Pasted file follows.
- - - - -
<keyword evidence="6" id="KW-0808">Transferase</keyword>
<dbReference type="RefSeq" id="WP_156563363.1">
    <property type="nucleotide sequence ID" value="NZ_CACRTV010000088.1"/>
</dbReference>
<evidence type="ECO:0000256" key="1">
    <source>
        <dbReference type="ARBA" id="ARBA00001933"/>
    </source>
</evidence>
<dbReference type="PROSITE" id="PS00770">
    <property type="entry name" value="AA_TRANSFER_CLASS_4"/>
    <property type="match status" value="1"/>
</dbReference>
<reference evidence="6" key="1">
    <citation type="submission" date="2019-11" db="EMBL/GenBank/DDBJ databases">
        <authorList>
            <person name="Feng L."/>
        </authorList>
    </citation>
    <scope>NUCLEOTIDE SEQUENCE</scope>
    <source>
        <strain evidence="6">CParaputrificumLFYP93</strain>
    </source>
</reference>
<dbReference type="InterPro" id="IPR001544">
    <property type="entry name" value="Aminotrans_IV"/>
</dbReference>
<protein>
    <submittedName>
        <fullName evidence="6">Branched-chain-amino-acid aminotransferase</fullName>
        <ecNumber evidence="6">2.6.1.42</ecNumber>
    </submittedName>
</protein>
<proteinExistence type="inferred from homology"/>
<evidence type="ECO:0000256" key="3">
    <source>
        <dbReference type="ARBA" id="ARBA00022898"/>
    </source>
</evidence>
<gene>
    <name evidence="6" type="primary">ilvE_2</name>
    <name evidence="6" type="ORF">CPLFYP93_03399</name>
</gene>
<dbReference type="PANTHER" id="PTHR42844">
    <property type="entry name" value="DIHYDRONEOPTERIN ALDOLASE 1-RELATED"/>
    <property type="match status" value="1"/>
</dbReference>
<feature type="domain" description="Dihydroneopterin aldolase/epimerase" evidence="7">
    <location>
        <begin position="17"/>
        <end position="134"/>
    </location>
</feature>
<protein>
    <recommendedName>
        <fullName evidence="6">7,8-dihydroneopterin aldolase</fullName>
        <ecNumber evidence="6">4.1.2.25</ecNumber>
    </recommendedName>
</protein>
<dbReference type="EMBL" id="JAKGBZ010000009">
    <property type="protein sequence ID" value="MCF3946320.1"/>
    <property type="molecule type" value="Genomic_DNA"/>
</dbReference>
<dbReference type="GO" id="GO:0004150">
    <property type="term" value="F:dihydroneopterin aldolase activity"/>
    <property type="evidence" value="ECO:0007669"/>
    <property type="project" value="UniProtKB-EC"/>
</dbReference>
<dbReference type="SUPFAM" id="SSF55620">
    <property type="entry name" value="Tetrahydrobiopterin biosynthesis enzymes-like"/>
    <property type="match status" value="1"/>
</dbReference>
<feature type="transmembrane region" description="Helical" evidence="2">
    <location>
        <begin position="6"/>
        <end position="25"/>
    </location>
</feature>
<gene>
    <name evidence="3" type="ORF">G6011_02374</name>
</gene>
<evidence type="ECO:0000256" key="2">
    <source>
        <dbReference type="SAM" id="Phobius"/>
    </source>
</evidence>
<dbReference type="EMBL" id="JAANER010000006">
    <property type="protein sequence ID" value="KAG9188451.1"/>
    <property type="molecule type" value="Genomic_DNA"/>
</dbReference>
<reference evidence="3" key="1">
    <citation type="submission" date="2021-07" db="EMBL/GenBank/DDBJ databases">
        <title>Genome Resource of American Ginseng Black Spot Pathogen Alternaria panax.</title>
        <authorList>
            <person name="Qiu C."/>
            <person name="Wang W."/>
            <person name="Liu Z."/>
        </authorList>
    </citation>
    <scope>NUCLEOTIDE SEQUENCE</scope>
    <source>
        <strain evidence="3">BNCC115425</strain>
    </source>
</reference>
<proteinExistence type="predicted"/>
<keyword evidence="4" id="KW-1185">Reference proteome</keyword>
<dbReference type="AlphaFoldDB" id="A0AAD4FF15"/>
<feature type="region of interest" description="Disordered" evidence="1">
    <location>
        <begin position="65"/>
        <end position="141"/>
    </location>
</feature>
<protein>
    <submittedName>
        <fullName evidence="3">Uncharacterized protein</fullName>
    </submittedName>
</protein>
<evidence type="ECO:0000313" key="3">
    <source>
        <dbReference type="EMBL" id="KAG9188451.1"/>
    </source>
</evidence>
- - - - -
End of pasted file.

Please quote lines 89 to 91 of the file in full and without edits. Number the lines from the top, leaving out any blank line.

    <property type="molecule type" value="Genomic_DNA"/>
</dbReference>
<reference evidence="3" key="1">